Loan term — Loans with a shorter term (like a 15-year mortgage) typically have lower rates than a 30-year loan term
Borrower’s credit score — Typically the higher your credit score is, the lower your mortgage rate, and vice versa
Mortgage discount points — Borrowers have the option to buy discount points or ‘mortgage points’ at closing. These let you pay money upfront to lower your interest rate
Remember, every mortgage lender weighs these factors a little differently.
To find the best rate for your situation, you’ll want to get personalized estimates from a few different lenders.
Are refinance rates the same as mortgage rates?
Rates for a home purchase and mortgage refinance are often similar.
However, some lenders will charge more for a refinance under certain circumstances.
Typically when rates fall, homeowners rush to refinance. They see an opportunity to lock in a lower rate and payment for the rest of their loan.
This creates a tidal wave of new work for mortgage lenders.
Unfortunately, some lenders don’t have the capacity or crew to process a large number of refinance loan applications.
In this case, a lender might raise its rates to deter new business and give loan officers time to process loans currently in the pipeline.
Also, cashing out equity can result in a higher rate when refinancing.
Cash-out refinances pose a greater risk for mortgage lenders, so they’re often priced higher than new home purchases and rate-term refinances.
How to get the lowest mortgage or refinance rate
Since rates can vary, always shop around when buying a house or refinancing a mortgage.
Comparison shopping can potentially save thousands, even tens of thousands of dollars over the life of your loan.
Here are a few tips to keep in mind:
1. Get multiple quotes
Many borrowers make the mistake of accepting the first mortgage or refinance offer they receive.
Some simply go with the bank they use for checking and savings since that can seem easiest.
However, your bank might not offer the best mortgage deal for you. And if you’re refinancing, your financial situation may have changed enough that your current lender is no longer your best bet.
So get multiple quotes from at least three different lenders to find the right one for you.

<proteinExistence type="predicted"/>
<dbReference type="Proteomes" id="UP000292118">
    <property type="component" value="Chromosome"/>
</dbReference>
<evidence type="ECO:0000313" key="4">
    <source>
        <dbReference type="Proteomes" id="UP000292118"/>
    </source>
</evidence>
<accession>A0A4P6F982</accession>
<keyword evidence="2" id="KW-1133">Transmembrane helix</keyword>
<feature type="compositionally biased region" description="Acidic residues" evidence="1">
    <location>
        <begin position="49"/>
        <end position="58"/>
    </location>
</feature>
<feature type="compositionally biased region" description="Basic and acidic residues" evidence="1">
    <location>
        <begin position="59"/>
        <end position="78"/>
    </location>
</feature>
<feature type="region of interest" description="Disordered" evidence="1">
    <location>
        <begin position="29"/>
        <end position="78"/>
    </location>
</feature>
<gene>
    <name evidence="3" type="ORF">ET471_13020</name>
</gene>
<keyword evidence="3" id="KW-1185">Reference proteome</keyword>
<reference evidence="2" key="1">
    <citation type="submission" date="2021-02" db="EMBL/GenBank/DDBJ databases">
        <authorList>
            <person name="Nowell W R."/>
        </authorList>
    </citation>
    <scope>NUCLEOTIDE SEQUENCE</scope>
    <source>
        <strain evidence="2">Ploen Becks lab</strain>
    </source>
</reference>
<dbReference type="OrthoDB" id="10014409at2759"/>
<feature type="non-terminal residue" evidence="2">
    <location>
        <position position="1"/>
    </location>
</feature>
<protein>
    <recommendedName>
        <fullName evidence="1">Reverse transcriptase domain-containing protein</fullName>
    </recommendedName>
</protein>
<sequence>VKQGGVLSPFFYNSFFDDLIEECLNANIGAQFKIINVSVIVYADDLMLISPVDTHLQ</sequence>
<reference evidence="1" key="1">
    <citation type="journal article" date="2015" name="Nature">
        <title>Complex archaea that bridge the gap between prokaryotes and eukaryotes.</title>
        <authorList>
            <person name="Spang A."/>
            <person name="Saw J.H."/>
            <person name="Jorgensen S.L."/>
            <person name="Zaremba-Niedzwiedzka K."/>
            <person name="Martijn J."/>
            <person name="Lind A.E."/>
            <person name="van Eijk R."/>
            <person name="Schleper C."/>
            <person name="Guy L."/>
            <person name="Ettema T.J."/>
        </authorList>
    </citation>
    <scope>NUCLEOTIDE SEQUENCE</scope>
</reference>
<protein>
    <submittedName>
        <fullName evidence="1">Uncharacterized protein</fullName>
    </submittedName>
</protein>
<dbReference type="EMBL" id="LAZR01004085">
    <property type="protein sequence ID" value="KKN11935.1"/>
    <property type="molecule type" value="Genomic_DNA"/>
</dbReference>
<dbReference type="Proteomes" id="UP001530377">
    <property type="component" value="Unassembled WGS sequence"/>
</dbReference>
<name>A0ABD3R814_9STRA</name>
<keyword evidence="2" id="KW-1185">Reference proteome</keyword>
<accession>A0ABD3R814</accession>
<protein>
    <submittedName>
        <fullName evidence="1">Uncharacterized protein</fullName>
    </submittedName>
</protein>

2. Compare Loan Estimates
When shopping for a mortgage or refinance, lenders will provide a Loan Estimate that breaks down important costs associated with the loan.
You’ll want to read these Loan Estimates carefully and compare costs and fees line-by-line, including:
Annual percentage rate (APR)
Monthly mortgage payment
Loan origination fees
Rate lock fees
Remember, the lowest interest rate isn’t always the best deal.
Annual percentage rate (APR) can help you compare the ‘real’ cost of two loans. It estimates your total yearly cost including interest and fees.
Also pay close attention to your closing costs.
Some lenders may bring their rates down by charging more upfront via discount points. These can add thousands to your out-of-pocket costs.
3. Negotiate your mortgage rate
You can also negotiate your mortgage rate to get a better deal.
Let’s say you get loan estimates from two lenders. Lender A offers the better rate, but you prefer your loan terms from Lender B. Talk to Lender B and see if they can beat the former’s pricing.
You might be surprised to find that a lender is willing to give you a lower interest rate in order to keep your business.
And if they’re not, keep shopping — there’s a good chance someone will.
Fixed-rate mortgage vs. adjustable-rate mortgage: Which is right for you?
Mortgage borrowers can choose between a fixed-rate mortgage and an adjustable-rate mortgage (ARM).
Fixed-rate mortgages (FRMs) have interest rates that never change, unless you decide to refinance. This results in predictable monthly payments and stability over the life of your loan.
Adjustable-rate loans have a low interest rate that’s fixed for a set number of years (typically five or seven). After the initial fixed-rate period, the interest rate adjusts every year based on market conditions.
With each rate adjustment, a borrower’s mortgage rate can either increase, decrease, or stay the same. These loans are unpredictable since monthly payments can change each year.
Adjustable-rate mortgages are fitting for borrowers who expect to move before their first rate adjustment, or who can afford a higher future payment.
In most other cases, a fixed-rate mortgage is typically the safer and better choice.
Remember, if rates drop sharply, you are free to refinance and lock in a lower rate and payment later on.